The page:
NASA spacecraft hurtles toward sun
CAPE CANAVERAL, Fla.
Embarking on a mission that scientists have been dreaming of since the Sputnik era, a NASA spacecraft hurtled Sunday toward the sun on a quest to unlock some of its mysteries by getting closer than any object sent before.
If all goes well, the Parker Solar Probe will fly straight through the wispy edges of the sun’s corona, or outer atmosphere, in November. In the years ahead, it will gradually get within 3.8 million miles of the surface, its instruments protected from the extreme heat and radiation by a revolutionary new carbon heat shield and other high-tech wizardry.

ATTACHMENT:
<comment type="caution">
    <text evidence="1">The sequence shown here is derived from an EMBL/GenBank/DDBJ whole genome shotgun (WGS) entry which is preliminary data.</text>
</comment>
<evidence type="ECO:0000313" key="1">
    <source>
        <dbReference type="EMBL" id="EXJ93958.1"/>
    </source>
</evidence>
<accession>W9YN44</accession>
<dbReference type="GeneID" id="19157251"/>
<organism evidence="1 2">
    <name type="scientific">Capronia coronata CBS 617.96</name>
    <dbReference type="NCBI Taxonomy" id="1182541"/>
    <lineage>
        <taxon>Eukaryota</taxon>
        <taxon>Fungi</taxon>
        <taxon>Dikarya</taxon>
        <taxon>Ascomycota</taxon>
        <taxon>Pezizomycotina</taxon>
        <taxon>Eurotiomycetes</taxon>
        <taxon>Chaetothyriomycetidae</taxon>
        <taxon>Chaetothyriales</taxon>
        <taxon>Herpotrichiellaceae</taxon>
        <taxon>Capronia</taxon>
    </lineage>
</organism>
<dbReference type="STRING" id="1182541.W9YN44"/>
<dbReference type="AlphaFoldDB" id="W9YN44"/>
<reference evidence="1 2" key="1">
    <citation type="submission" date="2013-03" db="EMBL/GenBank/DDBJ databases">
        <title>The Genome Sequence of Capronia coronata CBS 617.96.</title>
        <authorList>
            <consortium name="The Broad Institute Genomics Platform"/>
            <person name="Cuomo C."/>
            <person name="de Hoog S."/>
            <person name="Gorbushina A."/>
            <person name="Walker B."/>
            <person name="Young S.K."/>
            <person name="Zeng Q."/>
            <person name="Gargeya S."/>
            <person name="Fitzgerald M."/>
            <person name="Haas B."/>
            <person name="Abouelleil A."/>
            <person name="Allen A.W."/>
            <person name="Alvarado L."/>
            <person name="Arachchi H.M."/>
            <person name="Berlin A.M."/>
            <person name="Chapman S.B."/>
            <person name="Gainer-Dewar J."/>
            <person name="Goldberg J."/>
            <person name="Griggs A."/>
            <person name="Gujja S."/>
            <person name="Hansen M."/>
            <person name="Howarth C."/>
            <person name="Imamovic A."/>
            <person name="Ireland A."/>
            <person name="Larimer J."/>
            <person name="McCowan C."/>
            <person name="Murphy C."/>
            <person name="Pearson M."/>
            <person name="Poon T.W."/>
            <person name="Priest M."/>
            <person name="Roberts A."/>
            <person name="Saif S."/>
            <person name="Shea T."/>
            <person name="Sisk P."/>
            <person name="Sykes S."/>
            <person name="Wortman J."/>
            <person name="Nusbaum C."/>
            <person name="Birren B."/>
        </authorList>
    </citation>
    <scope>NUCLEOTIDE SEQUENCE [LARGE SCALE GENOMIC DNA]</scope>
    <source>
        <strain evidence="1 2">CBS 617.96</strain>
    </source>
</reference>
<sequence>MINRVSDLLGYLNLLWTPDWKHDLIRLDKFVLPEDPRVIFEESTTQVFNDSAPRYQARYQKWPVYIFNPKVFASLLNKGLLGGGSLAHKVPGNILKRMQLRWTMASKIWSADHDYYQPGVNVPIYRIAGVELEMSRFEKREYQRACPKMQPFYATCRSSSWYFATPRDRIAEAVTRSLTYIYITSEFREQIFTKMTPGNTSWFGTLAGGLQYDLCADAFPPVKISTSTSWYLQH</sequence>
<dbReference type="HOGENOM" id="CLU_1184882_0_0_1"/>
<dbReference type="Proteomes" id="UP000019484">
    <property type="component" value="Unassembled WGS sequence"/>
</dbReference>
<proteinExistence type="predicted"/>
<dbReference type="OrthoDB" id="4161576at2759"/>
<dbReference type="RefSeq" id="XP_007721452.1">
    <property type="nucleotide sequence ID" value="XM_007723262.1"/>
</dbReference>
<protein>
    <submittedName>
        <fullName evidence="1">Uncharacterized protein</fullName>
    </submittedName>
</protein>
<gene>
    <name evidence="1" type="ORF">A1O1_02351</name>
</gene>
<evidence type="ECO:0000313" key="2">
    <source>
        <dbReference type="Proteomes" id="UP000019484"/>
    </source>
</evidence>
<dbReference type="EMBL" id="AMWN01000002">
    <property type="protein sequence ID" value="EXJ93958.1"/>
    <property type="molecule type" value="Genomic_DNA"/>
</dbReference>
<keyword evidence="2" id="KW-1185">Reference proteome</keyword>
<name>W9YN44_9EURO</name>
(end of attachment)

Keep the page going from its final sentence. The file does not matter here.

Altogether, the Parker probe will make 24 close approaches to our star during the seven-year, $1.5 billion journey.
“Wow, here we go. We’re in for some learning over the next several years,” said Eugene Parker, the 91-year-old astrophysicist for whom the spacecraft is named.
It was Parker who accurately theorized 60 years ago the existence of solar wind – the supersonic stream of charged particles blasting off the sun and coursing through space, sometimes wreaking havoc on electrical systems on Earth.
This is the first time NASA has named a spacecraft after a living person.
A Saturday morning launch attempt was foiled by last-minute technical trouble. But Sunday gave way to complete success.